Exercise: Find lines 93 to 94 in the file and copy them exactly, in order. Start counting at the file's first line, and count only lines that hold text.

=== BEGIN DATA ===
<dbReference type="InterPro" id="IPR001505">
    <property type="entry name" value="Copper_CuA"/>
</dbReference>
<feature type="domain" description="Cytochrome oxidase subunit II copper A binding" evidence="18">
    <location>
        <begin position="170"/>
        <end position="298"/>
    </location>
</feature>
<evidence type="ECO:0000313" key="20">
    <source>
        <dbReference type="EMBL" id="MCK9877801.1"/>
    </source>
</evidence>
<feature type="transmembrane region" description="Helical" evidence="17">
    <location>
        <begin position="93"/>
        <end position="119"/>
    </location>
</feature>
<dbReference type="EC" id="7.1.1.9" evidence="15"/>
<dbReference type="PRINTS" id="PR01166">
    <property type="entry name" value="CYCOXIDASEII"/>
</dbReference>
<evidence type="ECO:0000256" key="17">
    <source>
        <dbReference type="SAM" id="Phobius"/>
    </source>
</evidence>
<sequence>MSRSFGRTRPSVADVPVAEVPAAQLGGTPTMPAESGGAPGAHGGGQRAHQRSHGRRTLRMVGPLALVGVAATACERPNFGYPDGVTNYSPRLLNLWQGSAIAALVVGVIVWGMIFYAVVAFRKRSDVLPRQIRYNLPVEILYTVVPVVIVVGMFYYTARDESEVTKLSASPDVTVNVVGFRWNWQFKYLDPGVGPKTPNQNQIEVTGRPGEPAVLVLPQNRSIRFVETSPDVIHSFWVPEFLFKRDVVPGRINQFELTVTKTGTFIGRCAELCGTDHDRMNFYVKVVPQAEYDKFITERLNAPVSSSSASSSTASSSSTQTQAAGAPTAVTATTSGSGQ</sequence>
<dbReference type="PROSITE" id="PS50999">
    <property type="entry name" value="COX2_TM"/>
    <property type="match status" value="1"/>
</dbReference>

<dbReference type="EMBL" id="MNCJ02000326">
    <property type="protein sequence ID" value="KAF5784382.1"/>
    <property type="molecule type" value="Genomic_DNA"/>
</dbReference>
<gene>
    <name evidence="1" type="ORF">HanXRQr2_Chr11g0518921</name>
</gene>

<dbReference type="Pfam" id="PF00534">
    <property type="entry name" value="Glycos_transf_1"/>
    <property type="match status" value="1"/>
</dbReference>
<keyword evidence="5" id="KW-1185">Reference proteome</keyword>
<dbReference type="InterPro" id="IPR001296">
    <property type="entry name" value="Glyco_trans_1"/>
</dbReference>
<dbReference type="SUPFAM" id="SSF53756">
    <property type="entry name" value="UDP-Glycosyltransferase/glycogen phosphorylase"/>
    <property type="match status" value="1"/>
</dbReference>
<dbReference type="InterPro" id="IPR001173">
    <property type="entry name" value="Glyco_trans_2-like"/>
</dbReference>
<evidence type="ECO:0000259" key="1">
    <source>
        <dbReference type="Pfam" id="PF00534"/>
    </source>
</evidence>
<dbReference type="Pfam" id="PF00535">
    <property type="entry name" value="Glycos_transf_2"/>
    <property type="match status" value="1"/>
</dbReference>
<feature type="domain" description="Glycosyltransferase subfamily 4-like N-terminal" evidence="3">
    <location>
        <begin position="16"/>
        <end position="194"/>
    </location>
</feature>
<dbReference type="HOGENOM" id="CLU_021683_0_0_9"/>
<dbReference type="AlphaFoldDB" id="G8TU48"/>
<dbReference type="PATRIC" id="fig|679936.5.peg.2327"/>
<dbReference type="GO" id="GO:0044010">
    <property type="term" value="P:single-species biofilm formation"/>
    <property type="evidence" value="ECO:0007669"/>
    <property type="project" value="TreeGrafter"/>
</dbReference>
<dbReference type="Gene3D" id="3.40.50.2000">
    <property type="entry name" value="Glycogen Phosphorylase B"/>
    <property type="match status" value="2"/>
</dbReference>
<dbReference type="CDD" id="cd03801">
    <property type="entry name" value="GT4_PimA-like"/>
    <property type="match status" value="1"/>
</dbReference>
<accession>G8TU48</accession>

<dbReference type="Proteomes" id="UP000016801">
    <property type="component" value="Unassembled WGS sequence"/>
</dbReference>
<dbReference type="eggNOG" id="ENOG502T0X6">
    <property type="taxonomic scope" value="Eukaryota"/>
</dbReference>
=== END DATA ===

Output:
    <property type="taxonomic scope" value="Eukaryota"/>
</dbReference>